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Tuesday, 01 May 2018

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Tuesday, 01 May 2018

Firefighters responded to a burning tanker trailer yesterday in Laurel County. The fire was called in initially as an illegal burn on Fariston Road. Firefighters from Lily Fire & Rescue responded to the scene and located the burning semi tanker trailer. Personnel determined the tanker had once been used to transport asphalt and was being cut up for scrap metal when the fire accidentally ignited due to residual asphalt that remained in the trailer. Firefighters battled heavy fire and smoke before they eventually put out the blaze. No injuries were reported in the fire. State Police did make one arrest at the scene for drug-related charges unrelated to the fire.

 


 

A Knox County woman will face fraud charges relating to a stolen card. Deputy Claude Hudson investigated after a woman reported the theft of her debit card. Deputy Hudson learned the card had been used to purchase items from several stores and had also been used to purchase a calling card for an inmate of the Clay County Detention Center. Phone records showed the call to order the calling card for the inmate came from the victim’s residence. Deputy Hudson learned the daughter of the victim was living in the home and had the opportunity to steal the debit card. 42-year-old Tina Mary Tuttle, of Girdler, was arrested and charged with Fraudulent Use of a Credit or Debit Card. She was also wanted on two Knox County Arrest Warrants: One for Theft by Unlawful Taking and the other for Assault. Tina Tuttle was taken into custody and lodged in the Knox County Detention Center.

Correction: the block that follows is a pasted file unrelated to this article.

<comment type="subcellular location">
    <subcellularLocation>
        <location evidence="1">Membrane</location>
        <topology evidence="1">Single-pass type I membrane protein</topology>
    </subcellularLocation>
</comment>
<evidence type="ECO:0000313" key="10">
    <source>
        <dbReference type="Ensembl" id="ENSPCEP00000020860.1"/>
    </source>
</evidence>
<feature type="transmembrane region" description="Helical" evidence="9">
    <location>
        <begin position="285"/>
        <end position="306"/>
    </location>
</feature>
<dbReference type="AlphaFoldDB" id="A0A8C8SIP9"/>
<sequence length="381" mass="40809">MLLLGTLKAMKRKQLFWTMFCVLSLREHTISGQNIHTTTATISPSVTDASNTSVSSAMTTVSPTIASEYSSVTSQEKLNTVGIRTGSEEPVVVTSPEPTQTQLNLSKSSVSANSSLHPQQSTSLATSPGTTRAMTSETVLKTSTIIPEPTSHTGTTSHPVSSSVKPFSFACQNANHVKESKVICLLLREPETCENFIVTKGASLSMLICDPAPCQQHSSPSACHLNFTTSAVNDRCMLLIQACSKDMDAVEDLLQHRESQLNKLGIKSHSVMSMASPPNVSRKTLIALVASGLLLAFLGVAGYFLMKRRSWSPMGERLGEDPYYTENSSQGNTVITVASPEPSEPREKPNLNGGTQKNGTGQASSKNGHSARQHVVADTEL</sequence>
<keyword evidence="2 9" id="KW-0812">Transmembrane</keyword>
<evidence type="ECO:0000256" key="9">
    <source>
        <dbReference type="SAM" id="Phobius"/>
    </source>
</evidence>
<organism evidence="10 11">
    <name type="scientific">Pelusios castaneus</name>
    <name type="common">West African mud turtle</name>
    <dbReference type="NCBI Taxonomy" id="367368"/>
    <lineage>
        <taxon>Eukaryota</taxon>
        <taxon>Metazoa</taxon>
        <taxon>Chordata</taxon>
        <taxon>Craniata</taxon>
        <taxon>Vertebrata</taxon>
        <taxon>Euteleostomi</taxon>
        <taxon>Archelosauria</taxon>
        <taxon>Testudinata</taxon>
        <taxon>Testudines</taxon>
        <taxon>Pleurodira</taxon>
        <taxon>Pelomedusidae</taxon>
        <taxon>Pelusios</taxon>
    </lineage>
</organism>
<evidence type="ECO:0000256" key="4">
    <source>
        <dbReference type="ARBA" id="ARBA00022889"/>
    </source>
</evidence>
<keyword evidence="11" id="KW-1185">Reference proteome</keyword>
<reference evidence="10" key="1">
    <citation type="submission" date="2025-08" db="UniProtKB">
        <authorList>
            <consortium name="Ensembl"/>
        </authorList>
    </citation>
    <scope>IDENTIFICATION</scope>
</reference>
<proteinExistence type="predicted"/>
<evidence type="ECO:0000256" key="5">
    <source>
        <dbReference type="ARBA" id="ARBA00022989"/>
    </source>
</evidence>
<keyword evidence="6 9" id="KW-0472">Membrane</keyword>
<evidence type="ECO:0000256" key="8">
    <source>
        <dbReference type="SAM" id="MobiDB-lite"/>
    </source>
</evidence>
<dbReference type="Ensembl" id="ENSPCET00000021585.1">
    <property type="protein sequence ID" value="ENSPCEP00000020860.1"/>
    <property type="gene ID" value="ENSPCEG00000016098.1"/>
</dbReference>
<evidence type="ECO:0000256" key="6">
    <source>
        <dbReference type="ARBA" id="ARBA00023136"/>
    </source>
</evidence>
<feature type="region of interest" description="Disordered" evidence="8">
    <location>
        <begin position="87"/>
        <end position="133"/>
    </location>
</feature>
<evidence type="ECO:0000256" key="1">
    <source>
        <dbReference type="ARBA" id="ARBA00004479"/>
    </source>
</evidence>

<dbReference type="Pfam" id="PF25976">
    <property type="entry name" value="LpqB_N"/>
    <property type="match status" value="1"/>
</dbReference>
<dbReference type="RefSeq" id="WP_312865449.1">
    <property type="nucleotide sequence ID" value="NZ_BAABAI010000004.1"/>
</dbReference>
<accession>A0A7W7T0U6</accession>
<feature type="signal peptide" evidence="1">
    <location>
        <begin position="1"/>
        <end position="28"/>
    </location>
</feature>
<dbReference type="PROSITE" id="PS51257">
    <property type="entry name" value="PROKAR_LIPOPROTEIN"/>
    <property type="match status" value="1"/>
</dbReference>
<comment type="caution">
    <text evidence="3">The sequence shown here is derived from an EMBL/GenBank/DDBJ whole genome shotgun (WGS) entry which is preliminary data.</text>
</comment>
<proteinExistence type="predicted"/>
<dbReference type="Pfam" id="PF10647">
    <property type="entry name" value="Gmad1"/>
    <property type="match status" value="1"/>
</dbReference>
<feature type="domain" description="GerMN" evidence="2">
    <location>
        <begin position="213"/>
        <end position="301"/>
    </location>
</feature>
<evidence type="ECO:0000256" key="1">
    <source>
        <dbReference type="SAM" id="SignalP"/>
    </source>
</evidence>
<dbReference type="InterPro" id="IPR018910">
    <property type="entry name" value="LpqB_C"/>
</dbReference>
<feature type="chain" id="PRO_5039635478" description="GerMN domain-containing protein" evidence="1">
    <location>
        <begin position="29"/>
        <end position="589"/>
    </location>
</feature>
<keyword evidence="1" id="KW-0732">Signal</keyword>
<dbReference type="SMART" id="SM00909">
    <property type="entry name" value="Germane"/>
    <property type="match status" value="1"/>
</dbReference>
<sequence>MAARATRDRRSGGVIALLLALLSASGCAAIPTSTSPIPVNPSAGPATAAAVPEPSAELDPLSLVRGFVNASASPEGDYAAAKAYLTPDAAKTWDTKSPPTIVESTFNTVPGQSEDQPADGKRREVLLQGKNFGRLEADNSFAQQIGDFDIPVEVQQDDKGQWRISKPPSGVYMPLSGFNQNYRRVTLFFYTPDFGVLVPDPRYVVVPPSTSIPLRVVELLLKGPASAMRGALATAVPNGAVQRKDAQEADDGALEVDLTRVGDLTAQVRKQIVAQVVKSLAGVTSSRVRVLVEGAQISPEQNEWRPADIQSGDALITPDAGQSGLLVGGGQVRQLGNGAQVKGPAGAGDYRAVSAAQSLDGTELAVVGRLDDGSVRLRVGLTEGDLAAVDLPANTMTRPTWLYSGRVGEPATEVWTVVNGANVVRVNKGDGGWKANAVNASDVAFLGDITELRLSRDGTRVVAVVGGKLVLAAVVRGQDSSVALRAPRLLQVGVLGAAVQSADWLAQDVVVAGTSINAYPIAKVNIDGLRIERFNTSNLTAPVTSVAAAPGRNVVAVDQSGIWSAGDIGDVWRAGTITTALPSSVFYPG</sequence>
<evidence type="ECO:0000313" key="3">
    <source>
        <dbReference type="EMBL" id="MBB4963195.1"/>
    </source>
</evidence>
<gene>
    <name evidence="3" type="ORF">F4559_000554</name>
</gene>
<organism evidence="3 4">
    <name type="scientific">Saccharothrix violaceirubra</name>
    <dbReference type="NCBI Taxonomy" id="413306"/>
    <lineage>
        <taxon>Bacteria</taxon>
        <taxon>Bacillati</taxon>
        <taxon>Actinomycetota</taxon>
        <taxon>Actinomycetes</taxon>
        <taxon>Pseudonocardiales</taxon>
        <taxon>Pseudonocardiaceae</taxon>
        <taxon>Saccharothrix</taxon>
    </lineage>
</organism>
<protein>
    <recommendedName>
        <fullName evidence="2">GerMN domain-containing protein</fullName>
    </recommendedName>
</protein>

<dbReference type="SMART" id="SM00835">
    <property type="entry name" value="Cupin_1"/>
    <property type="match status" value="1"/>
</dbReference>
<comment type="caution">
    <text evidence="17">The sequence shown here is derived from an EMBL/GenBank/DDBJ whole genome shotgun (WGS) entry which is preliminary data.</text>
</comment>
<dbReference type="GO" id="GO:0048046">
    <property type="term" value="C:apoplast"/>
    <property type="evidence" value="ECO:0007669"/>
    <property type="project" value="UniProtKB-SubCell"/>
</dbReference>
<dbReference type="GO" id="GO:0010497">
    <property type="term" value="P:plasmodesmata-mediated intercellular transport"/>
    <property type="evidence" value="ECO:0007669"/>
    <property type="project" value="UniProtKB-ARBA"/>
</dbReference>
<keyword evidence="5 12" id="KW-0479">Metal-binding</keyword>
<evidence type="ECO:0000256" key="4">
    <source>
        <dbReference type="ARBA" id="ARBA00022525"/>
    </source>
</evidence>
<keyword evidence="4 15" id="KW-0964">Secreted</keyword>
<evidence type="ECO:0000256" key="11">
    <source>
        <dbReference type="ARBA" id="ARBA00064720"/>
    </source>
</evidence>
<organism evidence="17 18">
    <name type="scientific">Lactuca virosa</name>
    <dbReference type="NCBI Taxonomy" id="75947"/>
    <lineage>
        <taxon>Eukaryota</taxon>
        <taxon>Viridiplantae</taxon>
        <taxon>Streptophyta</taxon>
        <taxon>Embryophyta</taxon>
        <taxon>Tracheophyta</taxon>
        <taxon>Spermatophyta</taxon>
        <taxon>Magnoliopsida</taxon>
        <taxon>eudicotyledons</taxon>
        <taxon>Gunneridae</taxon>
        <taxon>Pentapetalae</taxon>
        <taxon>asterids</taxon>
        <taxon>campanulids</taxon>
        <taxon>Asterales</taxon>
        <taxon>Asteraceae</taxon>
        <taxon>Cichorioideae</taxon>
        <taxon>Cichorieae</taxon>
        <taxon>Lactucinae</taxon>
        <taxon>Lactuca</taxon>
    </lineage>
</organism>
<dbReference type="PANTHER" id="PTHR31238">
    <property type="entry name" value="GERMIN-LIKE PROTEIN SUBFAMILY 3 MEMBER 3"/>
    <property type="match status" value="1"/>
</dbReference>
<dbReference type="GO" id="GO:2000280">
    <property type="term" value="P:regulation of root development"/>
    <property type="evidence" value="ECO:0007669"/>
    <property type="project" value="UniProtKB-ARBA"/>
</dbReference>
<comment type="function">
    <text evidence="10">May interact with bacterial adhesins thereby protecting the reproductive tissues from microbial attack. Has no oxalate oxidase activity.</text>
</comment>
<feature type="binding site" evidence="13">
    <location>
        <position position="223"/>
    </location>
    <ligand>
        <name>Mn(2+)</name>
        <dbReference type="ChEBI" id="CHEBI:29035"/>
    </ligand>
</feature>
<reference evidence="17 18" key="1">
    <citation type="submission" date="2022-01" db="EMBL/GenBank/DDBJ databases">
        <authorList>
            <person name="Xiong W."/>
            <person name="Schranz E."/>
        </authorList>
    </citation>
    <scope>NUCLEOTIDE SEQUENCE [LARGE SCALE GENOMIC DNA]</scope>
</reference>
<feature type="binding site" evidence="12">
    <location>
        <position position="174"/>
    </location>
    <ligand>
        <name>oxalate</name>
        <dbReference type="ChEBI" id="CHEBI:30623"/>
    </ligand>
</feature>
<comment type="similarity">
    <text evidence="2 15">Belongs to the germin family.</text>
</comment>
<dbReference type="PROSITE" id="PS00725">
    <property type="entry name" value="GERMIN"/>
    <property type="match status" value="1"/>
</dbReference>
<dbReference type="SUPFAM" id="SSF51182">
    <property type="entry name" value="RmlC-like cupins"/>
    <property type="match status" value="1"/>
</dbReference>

A new partnership with two Kentucky universities will strengthen the state Medical Examiner’s Office, a vital step amid the deadly opioid epidemic and a national shortage of forensic doctors. Kentucky Justice Secretary John Tilley announced the partnership with the University of Kentucky and the University of Louisville. Under the agreement, the Justice Cabinet will contract with the universities for forensic pathology services, combining resources for both autopsies and medical education. The move is expected to boost salaries for doctors, help improve recruitment and retention and help the cabinet avoid charging counties a fee for autopsies. Kentucky, like many other states, has struggled to recruit forensic pathologists in recent years due to the national shortage. Only about 500 forensic doctors are currently practicing across the country. At the same time, overdose deaths have continued to climb over the past decade, driving up demand for autopsies and toxicology tests. More than 1,400 Kentuckians died from an overdose in 2016.

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